Arthritis, often leading people to seek pain relief from their general practitioners and receive pain medications, is a subject that deserves attention. Contrary to the traditional approach, physical therapists and fitness enthusiasts advocate for the idea that "movement is medicine." It's essential to understand that living with persistent pain, especially as you age beyond 40, should not be considered normal. Arthritis comes in two primary types, which we can take charge of: osteoarthritis and rheumatoid arthritis.
Unlocking the Benefits of Strength Training
My strong belief in the efficacy of strength training has led me to develop a routine where I target every muscle group at least once a week. This practice is particularly beneficial for women over 40, as people with diabetes face an increased risk of fractures and slow bone healing. Research underscores a direct link between muscle strength and insulin resistance. While there's no "one size fits all" answer regarding which muscle groups to work together, it's crucial to maintain a diverse workout routine. Understanding the mind-muscle connection and the role of nerves in muscle contractions is vital. With just one to two strength training sessions a week, you can achieve significant positive results.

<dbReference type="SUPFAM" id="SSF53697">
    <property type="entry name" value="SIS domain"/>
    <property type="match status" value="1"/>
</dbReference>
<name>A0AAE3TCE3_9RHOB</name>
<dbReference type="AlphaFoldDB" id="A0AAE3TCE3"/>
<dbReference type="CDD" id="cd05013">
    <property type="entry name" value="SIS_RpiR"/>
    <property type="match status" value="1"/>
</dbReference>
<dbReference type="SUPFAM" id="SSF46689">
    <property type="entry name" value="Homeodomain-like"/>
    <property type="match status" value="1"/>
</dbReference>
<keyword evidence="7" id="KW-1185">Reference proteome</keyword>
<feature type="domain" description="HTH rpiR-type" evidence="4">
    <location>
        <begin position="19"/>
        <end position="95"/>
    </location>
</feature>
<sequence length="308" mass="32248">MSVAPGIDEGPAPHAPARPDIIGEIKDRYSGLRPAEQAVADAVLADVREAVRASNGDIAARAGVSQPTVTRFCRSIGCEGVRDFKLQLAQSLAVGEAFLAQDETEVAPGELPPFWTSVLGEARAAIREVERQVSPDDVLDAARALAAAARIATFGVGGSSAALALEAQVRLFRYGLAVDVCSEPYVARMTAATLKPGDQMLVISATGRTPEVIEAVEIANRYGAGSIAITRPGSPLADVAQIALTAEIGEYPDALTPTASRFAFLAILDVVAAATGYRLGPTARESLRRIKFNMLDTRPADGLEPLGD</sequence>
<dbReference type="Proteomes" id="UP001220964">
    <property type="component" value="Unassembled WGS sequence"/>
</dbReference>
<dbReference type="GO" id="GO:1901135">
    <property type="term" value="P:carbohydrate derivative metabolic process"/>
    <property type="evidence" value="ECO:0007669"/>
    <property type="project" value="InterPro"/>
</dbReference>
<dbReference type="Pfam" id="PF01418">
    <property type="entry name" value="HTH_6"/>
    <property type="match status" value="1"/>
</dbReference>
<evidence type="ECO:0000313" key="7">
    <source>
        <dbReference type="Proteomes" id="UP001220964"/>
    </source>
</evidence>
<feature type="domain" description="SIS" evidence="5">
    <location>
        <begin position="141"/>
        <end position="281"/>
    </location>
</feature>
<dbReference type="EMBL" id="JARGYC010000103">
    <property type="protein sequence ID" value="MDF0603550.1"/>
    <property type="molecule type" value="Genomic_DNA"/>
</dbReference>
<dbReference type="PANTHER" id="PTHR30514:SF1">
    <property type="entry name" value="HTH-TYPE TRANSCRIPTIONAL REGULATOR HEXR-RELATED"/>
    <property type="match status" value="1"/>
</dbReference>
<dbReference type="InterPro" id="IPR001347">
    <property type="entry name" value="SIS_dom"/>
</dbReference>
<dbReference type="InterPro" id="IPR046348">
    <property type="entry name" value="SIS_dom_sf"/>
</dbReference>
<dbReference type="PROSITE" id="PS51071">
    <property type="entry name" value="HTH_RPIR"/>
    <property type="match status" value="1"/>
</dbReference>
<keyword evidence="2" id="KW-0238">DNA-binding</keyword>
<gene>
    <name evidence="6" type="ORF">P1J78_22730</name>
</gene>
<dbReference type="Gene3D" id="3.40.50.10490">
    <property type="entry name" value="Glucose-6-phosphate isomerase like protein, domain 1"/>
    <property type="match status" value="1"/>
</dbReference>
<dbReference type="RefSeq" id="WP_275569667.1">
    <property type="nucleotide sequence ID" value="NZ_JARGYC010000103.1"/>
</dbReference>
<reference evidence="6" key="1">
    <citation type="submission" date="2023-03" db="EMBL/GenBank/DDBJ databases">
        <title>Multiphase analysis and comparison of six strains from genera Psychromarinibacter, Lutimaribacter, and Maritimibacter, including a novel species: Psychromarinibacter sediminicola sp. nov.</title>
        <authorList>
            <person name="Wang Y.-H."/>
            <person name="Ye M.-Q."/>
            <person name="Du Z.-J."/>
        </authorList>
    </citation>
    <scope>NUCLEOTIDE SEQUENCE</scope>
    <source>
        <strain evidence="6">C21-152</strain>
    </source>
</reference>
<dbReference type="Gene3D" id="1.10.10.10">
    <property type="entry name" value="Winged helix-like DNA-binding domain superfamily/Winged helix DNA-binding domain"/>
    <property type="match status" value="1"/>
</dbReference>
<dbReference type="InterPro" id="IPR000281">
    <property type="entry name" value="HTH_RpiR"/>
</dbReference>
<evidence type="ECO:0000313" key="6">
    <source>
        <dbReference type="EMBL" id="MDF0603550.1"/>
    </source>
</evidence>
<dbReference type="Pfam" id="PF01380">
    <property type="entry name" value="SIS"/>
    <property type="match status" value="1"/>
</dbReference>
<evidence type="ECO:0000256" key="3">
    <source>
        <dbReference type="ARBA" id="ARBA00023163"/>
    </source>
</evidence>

Use It or Lose It Posture
A study suggests that performing one set of an exercises three times with 15 repetitions is more effective than doing it multiple times a day. Prioritizing posture, mobility, strength, and confidence in your health journey is essential.
Here's a touching story from Megann about her mom, who defied her age with a remarkable feat. Simple exercises like push-ups and pull-ups, and taking the stairs does wonders for her body, enhancing mobility, function, and her overall quality of life.
Overcoming Diabetes Complications in Chronic Health
Overcoming anxiety linked to chronic conditions such as diabetes, is a vital part of your health journey. Whether you're dealing with health complications, like joint health, or retinopathy, remember you have the power to shape your path.
Maintaining balanced blood sugar and strong muscles is crucial for an active life, addressing two common health complications I discussed here.
Let my story inspire and guide you as we progress toward a healthier and more vibrant life.